Product Placement in the Movies - Part 1 - 1896-1950

Product placement in the movies is absolutely nothing new. Although the number and value of placements has improved considering that the early Hollywood years and despite the fact that quite a few current movies such as I, Robot and the Transformers Movie might possibly be perceived to employ item placements additional extensively and brazenly than movies from previous decades, the practice itself predates the rise of the Hollywood movie market and is most likely to be as old as cinema itself. In this post we discover some early examples of product placement in the movies.

Early cinema (ca. 1896-1900's) focussed primarily on satisfying the curiosity and amazement of the audience at the spectacle of moving photographs. Quite often coming at the end of a Music Hall billing, the audience's enjoyment of 'cinematic attractions' was most likely absorbed at least as considerably in the novelty of the film-going knowledge as it was in the subject of the film itself. It was quite a few years just before alot more narrative types of cinema became dominant. Early types of cinema had been particularly ideally suited to product placement and, indeed, it is frequently argued that early cinema shares even more in typical with Tv ads than it does with additional modern films.

Advertisers had been swift to realise the potential of cinema as a media for promoting brands. In the early years item placement could afford to be brazen. Brands could be promoted openly and the filmmaker could be confident that their work would discover an audience that would be keen to watch it. Even if it was, basically, an advert. An fascinating early example of this is a 1897 film featuring Admiral Cigarettes. Four guys (one of them, bizarrely, wearing a standard American-Indian headdress) are seated subsequent to a massive packet of Admiral Cigarettes. They chat casually. A woman in a navy uniform (though, strangely, minus the trousers) suddenly bursts from the box and, somewhat clumsily, showers the stage with cigarettes. The men unfurl a banner saying 'WE ALL SMOKE' and point to the giant Admiral Cigarettes billboard that types the backdrop.

A great early example of item placement within a narrative context can be seen in the Edison Manufacturing Co created movie Streetcar Chivalry of 1903. A young woman enters a crowded streetcar and a group of men shuffle up to enable her to sit down. An older, less attractive woman then enters the streetcar and the guys ignore her by, humorously, pretending to read newspapers. The woman struggles to remain on her feet as the streetcar moves about and on a variety of occasions falls on leading of the guys. Ultimately two of the guys leave and she too gets to sit down. All the even though the audience are able to see the different overhead advertising placards for Edison Manufacturing Co merchandise such as the 'Kinetoscope'.

Notable Hollywood silent era films to feature item placement involve Fatty Arbuckle's 1919 film The Garage in which Red Crown Gasoline appears. The first film to win the academy award for perfect picture, Wings (1927), contains plugs for a couple of merchandise including chocolate. In this film a dashing young airman is shown coolly munching a chocolate bar. The audience does not have to wait long to discover which distinct brand our rugged hero prefers. Right after 1 bite he tosses the bar down onto a pair of socks. Helpfully, we are treated to a close up of the chocolate on said pair of socks and we discover that this distinct airman opts for Hershey's when he wants some thing sweet.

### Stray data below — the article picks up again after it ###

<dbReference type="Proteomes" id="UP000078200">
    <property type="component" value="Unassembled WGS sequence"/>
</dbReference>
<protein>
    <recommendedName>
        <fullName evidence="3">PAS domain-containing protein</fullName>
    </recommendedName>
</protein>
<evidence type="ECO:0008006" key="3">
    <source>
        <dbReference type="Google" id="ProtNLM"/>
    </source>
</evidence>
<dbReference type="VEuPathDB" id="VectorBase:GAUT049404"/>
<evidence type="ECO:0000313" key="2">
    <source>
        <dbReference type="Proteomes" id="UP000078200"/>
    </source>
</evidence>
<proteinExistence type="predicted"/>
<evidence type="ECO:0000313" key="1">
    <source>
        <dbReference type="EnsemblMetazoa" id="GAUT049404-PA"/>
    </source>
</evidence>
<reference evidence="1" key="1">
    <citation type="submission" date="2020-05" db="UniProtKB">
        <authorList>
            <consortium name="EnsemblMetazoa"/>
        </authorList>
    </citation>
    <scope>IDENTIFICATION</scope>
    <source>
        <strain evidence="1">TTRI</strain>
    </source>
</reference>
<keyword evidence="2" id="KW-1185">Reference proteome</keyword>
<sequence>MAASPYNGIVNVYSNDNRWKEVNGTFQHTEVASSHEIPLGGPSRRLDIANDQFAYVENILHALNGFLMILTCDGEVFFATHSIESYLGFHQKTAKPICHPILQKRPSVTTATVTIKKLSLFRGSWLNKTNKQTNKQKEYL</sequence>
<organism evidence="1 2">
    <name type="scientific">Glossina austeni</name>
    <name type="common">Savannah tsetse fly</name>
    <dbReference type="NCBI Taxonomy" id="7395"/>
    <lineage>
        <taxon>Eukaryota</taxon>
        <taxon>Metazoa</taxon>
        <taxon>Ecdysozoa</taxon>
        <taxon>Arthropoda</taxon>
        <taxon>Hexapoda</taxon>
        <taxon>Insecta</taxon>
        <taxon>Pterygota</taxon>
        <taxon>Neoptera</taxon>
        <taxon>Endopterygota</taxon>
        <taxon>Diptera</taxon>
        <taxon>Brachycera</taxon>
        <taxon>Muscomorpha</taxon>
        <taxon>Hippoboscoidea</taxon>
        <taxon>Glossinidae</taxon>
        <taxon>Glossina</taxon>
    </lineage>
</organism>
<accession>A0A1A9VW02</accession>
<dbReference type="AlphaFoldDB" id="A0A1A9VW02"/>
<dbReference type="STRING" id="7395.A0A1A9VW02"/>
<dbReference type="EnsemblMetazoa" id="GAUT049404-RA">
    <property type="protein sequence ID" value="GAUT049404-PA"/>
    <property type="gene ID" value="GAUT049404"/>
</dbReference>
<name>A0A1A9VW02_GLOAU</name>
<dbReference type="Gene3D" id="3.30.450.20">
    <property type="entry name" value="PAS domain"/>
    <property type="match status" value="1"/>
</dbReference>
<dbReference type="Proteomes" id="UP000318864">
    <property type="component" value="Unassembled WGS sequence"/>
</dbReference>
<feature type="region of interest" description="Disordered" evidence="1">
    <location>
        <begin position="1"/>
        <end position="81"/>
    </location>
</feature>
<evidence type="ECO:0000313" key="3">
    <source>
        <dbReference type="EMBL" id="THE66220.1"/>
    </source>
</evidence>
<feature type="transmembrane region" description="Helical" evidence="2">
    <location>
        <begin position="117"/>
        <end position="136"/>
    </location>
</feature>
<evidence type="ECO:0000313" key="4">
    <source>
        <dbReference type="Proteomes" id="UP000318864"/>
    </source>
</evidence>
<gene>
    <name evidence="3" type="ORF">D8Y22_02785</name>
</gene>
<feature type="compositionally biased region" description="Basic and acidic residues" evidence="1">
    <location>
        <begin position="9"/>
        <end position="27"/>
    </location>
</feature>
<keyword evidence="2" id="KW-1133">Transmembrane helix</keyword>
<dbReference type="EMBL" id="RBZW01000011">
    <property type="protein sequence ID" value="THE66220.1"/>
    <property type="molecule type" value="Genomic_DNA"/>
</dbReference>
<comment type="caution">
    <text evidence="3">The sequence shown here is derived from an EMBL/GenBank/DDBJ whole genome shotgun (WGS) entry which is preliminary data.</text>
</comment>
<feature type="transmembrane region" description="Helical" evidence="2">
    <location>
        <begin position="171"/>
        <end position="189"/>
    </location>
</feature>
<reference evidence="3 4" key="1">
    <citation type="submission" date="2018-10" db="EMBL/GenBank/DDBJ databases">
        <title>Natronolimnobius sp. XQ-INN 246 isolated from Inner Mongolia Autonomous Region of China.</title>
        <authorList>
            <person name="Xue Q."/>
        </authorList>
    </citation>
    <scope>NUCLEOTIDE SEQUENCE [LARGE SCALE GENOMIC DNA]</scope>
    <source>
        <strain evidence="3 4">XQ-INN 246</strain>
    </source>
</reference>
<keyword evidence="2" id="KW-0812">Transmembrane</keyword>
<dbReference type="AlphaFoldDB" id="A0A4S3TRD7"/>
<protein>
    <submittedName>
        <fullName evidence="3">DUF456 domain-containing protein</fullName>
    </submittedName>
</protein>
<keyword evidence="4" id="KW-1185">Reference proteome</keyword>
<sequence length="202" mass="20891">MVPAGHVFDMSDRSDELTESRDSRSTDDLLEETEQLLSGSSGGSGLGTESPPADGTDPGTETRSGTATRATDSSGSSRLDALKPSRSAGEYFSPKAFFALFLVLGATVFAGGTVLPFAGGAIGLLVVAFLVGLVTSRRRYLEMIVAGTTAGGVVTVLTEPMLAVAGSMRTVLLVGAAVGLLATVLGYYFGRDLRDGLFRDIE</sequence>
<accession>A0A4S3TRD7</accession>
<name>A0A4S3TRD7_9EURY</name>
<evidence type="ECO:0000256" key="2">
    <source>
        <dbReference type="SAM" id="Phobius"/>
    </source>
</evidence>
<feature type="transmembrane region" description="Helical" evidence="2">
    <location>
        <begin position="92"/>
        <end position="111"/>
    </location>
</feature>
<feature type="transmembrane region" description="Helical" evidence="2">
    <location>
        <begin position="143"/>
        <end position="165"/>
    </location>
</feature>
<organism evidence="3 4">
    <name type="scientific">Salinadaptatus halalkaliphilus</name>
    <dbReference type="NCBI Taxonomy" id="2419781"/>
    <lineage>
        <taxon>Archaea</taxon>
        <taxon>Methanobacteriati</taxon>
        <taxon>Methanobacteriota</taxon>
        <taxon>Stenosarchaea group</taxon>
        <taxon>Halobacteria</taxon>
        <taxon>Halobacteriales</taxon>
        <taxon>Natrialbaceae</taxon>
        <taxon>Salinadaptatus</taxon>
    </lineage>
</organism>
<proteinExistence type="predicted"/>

The Marx Brothers comedy Horse Feathers (1932) contains a scene exactly where the item getting placed is the topic of the joke. A woman falls from a canoe and asks for a life saver. Groucho Marx tosses her a Life Savers sweet (for the benefit of non-US readers, Life Savers are ring shaped mints somewhat similar to Polo mints). Less obvious, but not necessarily less conspicuous, strategies of product placement were vital for later genres. The classic noir film Gun Crazy (1950) characteristics a thrilling robbery at the payroll department of a meat processing plant. It could be argued that the Armour logo is somewhat unnecessarily prominent throughout this sequence. We also wonder whether it normally has to be a Bulova clock that Bart and Laurie glance up to.

As extended as there has been cinema there has been a medium for product placement. The challenge for the advertiser and the filmmaker is to present the brand to the audience in a way that does not detract from the narrative top quality of the film. If product placement is overdone then there is the risk of a negative reaction from the audience. Possibly the top advert for any brand would be for it to be placed in a high high quality film. It seems likely that the best top quality films, if they feature item placement, will carry it off with taste and discretion. Pretty much definitely, an audience rapt in a outstanding movie like Gun Crazy will not take offence at the presence of Armour and Bulova logos through key scenes. What is hard to measure is the extent of the increased awareness for the brands in question in the minds of the audience. Undoubtedly it seems likely that association with a movie like Gun Crazy can only be a beneficial factor.

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